As an alternative to the state’s banking services for working capital, people increasingly rely on remittances to get the necessary capital for a business operation. Entrepreneurs who start business operations funded by generous remittances are in a much better position to receive the low-interest loans, giving them a significant advantage over others as the loan criteria favor those who already have money and a legitimate business.

Annual remittances to Cuba have exceeded US$5 billion, becoming one of the main drivers of the Cuban economy and a major source of foreign income.

Unfortunately, the consequence of increased remittances has been a corresponding rise in income inequality for a simple reason: while certain people have successful and high-earning family members abroad, most others do not and thus are not able to receive the funds necessary to become self-employed.

Private souvenir shop. Photo: Juan Suarez
Private souvenir shop. Photo: Juan Suarez

The Cuban government must provide a viable credit policy for its low-earning population if it wishes to successfully bridge the economic transition period to relieve the state apparatus and create more self-employment within the country.

Considering the current banking system, along with the rising economic inequality spawned by sparse access to cash, it is only a matter of time before a black market for predatory lending (and organized crime along with it) emerges to meet the local demand for capital in a country where a basic livelihood is unaffordable to its own population. Cuba’s GINI coefficient (income inequality measurement) has risen significantly in recent years and currently mirrors most other Latin American nations.

To improve its credit policy and actually encourage the legalization of informal economic activity across the country, the Cuban government must initially take on more of the loan risk in order to facilitate a higher number of loan applicants/approvals and generate the growth of self-employment, while keeping interest rates low.

Mundul and Espina suggest that loan application criteria must create a more welcoming, inclusive environment that is not preventive in terms of excessive bureaucracy or taxation (perhaps offer a short tax-free grace period for newly registered business) and not limit new entrepreneurs who are willing to switch from an informal to a formal form of registered enterprise.

Furthermore, there cannot be just a one-credit-policy-for-all approach; the government needs to support and encourage enterprises that can create additional jobs, reduce dependence on imports, improve manufacturing capacity, and other activities that would strengthen and diversify the local economy.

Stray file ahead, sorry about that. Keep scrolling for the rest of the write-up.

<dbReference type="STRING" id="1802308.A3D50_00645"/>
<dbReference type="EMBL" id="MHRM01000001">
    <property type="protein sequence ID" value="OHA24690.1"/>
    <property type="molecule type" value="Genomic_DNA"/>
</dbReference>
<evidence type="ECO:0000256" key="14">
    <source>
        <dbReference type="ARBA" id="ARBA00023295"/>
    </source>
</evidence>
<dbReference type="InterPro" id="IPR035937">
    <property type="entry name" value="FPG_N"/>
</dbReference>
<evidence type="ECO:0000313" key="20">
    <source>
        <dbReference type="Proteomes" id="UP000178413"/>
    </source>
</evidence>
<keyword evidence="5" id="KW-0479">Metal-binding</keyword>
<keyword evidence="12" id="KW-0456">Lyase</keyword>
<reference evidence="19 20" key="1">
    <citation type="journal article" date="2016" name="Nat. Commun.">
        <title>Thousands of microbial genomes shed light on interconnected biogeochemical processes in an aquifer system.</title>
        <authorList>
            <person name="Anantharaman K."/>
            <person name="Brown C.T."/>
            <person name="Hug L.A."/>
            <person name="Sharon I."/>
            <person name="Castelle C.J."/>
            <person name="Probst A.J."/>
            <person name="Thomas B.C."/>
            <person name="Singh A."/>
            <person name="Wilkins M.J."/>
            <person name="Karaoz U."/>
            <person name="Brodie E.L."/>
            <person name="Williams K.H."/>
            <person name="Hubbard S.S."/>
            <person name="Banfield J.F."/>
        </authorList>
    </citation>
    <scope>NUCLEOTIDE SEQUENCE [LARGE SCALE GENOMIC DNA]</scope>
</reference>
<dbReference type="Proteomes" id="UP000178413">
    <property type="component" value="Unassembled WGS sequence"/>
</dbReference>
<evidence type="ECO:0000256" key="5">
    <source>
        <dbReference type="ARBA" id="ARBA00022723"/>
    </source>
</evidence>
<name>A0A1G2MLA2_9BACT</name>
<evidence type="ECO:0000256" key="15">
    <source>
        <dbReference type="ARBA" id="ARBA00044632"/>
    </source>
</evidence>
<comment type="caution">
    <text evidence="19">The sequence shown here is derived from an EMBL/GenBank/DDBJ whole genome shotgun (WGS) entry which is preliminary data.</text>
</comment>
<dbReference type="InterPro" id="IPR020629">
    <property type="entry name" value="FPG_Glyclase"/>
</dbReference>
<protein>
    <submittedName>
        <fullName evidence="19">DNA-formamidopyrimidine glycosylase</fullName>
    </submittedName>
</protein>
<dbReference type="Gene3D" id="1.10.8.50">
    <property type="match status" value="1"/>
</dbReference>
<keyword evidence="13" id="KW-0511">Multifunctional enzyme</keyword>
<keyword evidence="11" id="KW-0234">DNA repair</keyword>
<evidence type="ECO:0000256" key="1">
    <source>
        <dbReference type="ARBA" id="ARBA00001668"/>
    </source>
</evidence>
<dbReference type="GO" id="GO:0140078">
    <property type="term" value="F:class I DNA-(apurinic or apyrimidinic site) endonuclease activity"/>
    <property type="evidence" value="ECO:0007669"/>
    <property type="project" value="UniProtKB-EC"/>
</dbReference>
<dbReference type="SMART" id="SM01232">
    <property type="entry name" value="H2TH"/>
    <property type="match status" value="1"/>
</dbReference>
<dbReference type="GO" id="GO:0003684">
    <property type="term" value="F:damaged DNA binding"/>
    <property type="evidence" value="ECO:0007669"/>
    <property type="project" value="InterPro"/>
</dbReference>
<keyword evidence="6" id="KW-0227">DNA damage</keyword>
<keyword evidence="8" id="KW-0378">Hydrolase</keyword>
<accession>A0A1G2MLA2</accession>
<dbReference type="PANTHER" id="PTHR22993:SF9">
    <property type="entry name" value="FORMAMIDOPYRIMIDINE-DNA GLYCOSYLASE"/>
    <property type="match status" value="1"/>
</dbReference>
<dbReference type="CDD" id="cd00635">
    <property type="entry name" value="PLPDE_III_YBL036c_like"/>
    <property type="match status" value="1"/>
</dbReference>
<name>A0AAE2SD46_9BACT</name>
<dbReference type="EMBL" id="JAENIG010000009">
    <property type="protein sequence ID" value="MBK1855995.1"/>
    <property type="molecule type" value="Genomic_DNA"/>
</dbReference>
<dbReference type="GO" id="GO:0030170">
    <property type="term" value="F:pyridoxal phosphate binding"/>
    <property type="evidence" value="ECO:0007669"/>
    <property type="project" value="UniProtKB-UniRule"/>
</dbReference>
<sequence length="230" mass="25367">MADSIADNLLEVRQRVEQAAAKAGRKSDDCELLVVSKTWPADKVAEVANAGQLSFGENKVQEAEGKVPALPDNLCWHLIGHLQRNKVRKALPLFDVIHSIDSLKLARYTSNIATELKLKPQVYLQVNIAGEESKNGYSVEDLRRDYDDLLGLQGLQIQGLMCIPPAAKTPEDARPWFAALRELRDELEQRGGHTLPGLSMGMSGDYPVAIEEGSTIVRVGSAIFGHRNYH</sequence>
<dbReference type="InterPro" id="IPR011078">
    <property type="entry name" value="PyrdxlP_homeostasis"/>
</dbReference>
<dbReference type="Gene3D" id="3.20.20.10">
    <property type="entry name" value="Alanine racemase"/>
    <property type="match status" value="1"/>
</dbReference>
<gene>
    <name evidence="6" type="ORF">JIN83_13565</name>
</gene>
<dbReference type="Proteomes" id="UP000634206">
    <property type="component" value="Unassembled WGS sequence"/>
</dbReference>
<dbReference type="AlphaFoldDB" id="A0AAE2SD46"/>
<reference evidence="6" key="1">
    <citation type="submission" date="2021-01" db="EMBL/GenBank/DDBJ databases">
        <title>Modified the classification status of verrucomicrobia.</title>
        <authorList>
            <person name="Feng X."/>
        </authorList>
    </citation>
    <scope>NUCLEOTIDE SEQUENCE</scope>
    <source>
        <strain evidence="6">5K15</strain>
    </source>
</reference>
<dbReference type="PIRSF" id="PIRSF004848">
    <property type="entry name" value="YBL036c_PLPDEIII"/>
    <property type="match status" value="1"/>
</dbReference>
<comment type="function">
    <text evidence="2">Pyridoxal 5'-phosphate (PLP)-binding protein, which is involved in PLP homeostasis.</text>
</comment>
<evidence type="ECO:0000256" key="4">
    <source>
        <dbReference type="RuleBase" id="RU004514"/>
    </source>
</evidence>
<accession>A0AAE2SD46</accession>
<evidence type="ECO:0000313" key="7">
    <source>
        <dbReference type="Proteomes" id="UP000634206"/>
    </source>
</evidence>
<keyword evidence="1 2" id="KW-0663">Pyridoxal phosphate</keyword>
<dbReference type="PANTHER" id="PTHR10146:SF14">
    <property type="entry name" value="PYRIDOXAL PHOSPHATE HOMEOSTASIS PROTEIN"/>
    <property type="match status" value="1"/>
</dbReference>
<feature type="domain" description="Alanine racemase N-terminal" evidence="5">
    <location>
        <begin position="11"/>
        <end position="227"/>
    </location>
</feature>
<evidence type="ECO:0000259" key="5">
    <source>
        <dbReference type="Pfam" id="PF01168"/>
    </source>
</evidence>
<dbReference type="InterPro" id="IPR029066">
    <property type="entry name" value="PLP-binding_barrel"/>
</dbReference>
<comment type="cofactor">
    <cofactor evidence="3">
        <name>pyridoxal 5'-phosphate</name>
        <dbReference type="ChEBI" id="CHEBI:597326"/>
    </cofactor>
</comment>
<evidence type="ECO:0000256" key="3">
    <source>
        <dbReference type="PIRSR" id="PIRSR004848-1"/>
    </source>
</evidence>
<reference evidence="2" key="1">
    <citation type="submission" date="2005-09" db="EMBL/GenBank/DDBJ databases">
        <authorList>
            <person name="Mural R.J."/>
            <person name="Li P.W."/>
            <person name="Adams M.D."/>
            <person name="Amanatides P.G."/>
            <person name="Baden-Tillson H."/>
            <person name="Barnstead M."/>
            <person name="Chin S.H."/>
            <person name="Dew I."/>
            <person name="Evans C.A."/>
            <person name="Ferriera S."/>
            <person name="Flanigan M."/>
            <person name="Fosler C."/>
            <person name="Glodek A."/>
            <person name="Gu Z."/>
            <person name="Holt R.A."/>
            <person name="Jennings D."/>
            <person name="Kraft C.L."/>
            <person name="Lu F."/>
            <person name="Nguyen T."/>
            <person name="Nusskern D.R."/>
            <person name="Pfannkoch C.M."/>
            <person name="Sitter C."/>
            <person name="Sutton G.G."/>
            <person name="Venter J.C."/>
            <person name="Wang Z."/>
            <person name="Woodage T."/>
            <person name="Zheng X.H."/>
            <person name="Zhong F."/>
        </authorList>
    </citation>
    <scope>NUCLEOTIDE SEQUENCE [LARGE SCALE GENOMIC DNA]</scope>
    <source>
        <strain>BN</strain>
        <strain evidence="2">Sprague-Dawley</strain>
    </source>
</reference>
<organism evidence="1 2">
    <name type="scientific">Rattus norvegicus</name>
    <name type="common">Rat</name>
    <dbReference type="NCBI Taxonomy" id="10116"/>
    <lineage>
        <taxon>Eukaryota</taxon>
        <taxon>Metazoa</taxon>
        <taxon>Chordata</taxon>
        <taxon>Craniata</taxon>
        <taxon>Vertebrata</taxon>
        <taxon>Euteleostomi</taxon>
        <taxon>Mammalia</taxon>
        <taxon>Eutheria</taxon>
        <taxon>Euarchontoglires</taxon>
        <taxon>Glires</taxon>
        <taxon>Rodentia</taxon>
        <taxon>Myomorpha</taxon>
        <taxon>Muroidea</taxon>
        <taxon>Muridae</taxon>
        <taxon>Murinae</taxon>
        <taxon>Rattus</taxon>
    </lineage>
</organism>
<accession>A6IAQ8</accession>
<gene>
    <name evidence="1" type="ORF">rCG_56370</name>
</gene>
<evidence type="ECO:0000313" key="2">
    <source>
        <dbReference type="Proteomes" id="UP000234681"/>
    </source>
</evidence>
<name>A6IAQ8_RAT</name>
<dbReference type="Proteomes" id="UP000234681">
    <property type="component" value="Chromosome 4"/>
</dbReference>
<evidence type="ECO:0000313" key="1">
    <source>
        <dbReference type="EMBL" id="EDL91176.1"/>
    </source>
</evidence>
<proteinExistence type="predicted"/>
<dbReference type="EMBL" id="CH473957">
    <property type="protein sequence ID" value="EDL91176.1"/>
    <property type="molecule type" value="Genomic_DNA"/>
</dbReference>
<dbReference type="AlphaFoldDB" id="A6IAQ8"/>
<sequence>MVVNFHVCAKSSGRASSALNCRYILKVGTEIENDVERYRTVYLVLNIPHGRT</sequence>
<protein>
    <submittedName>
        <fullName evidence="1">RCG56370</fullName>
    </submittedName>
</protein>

The failure of the credit policy can be attributed to a lack of experience, which led to the government’s overly complicated and cautious approach to lending practices. Cuba can learn from positive examples in other Latin American countries such as Bolivia or Peru where microfinance models have effectively improved local income generation through self-employment, aided by government policies focusing on reducing income inequality.

At the same time, there is just as much to be learned from the many negative microfinance initiatives. The Cuban government can avoid certain microfinance pitfalls since private commercial banks would not be involved within Cuba for the foreseeable future.

However, there are internationally renowned non-profit microfinance organizations, such as Root Capital, Accion International, and Kiva whose activities often focus on developing the agricultural sectors within emerging economies. The Cuban government would greatly benefit through cooperation with such globally-experienced actors.

2 thoughts on “Private Entrepreneurship & Cuba’s Credit Policy

  • A fundamental problem in Cuba is that the Castros have no incentives to lend money. If given the choice to use hard currency for lending reserves or to spend on food or building supplies, they will always choose the latter.

  • A very interesting essay! One part jumps out at me, “Accepting private homes as loan collateral in Cuba is illegal…”

    That right there is one reason why the economy of Cuba continues to decline, the housing stock degrades and buildings crumble every week. So long as mortgages are illegal in Cuba, the wealth that is in real estate will remain locked into the bricks and land. The owners of this property cannot leverage it to borrow the money they need to expand or repair their homes. As a result, the buildings crumble and the value decays. This is how Cuban socialism has destroyed the wealth of the nation.